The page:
Now I ask, my brother, a few important questions; If I feel not equal love to all, as aforesaid, how can my soul, when taken out of my body at temporal death, entering into the heavenly glory, meet as one all the blessed, from Adam to Moses, Eldad and Medad, and all to the blessed baptists, to Bunyan and Gill, one with Luther and Calvin, one with Erskine and Romaine, Whitefield and Huntington, Hawker and Andrews, with others ? I say, if I love not all equally, and allow all their various modes, forms, and orders (though differing) to be well-pleasing unto Jehovah, how with them shall I join in the song of praise to Jehovah, Unto Him that loved us and washed us from our sins in his own blood, and hath made us kings and priests unto God and his Father, to him be glory and dominion for ever and ever. Amen ?” (Rom. i. 5, 6).
Weigh, my brother, these verities in the balances of the sanctuary, and try them by a purified conscience, the reasoning faculty of your regenerate, sancti. fied, justified soul, and you will be assured this love to all and moderation is of God; and that the same is worthy of the public and private notice of the whole Israel of God; so that all God's Ísrael may, in these trying days, be assured, in their various modes, forms, and orders aforesaid, though differing, they are all one in the Lord Eph. iv. 4–6. Therefore, in all self-denial and filial reverence, with praise to the Lord, in unfeigned love to all who love the Lord, hate sin and Satan, I say with the Apostle John, “The grace of our Lord Jesus Christ be with you all. Amen.'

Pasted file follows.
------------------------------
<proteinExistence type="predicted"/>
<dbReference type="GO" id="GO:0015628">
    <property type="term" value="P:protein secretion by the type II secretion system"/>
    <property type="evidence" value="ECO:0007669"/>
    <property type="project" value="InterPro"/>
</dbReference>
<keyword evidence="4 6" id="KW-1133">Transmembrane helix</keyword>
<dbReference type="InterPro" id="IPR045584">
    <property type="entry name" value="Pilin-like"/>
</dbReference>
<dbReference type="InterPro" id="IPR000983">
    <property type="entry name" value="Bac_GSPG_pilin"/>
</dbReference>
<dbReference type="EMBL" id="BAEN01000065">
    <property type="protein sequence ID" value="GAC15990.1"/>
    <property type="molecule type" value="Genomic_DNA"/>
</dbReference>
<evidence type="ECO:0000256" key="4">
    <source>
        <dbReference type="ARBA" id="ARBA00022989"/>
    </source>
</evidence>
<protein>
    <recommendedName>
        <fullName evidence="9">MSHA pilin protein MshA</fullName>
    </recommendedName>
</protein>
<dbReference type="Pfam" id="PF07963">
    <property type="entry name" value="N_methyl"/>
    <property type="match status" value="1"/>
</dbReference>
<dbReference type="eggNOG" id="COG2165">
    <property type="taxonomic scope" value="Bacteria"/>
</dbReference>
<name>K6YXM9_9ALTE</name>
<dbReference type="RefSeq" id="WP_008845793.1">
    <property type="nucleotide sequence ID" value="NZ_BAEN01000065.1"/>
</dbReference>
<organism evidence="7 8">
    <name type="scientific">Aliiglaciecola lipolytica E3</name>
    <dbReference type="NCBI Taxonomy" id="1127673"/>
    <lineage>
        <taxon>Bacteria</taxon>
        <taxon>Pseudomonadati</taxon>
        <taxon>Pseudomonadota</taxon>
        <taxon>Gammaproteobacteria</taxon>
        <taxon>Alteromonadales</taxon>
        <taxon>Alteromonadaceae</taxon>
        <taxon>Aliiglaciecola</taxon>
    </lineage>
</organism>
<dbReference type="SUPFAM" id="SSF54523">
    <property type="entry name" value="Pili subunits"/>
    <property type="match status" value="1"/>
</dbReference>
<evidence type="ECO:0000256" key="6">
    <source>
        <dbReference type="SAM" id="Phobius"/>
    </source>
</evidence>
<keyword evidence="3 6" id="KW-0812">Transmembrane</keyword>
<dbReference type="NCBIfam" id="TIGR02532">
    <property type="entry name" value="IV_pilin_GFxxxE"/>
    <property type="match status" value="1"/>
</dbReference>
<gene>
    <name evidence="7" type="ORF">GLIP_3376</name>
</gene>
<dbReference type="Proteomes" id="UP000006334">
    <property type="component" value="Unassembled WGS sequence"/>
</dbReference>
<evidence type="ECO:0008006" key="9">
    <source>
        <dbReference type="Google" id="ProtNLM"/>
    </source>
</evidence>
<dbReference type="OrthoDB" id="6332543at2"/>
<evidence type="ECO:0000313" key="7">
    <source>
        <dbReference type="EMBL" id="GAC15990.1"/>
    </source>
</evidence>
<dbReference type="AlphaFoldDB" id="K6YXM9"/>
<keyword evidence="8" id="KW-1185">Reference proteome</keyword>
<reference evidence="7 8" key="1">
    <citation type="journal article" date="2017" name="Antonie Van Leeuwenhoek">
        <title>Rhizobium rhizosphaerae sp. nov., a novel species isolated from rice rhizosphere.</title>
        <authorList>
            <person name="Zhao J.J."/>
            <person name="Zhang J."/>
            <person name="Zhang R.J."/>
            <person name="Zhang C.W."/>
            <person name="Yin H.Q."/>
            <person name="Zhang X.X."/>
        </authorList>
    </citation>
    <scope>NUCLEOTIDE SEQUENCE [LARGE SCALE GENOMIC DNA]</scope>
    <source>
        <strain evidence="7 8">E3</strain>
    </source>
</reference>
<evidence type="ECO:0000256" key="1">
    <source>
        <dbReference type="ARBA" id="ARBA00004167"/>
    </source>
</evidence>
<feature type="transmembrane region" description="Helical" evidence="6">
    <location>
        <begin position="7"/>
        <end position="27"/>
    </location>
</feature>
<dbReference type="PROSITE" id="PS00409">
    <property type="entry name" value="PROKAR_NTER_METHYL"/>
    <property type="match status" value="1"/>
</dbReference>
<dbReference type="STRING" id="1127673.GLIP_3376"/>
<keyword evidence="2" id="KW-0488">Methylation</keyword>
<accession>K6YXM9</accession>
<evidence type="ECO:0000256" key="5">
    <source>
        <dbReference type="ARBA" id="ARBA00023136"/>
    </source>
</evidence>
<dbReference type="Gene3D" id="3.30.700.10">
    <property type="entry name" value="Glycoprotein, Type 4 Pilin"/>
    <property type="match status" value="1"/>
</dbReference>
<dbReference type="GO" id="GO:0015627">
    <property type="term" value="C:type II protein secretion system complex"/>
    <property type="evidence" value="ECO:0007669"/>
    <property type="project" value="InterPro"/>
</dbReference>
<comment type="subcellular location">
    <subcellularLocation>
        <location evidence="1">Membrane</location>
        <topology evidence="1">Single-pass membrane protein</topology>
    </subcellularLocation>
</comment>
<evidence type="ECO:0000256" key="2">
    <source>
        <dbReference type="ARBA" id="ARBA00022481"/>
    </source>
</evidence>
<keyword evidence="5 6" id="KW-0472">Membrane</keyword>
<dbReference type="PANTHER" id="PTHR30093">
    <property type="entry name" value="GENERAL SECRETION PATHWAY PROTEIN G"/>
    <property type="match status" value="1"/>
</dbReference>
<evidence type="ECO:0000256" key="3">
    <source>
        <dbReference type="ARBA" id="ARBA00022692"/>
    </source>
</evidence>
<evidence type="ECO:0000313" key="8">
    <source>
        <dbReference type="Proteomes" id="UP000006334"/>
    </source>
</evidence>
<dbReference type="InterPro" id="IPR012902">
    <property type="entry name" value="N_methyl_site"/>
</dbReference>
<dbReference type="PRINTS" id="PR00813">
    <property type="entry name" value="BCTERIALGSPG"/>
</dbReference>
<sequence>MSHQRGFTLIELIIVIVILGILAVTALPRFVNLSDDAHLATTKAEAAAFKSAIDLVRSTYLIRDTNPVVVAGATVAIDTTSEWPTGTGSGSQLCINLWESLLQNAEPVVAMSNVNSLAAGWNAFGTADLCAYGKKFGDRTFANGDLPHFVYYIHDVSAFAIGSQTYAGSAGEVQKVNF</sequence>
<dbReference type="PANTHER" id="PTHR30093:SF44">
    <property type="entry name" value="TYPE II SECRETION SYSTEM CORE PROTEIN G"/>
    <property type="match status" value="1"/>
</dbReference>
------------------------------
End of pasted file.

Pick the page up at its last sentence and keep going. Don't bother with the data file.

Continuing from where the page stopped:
The Lord in rich mercy and great love bless you, my brother, and all his Israel. Amen.
"To God the Father, God the Son,
By all on earth and all in heaven.'"
John White. [So fully do we concur in the opinions herein expressed. that, meeting with a clergy
man one day who was so staunch for his church as almost to exclude everyone without its pale, we could but remark, “ Why, sir, if ever you and I get home to heaven, you as a churchman, and I (as you please to call me) a dissenter (though I term myself a middleman, avoiding each extreme), we shall surely want something to divide us there." Oh, shame, shame! We are heartily sick of the numerous opinions, secondary and non-essential (we will use the term, though some over-wise and over-grown professors attribute it to ignorance on our part) that now dissever the real, Spirit-taught children of the living God.--Ed.]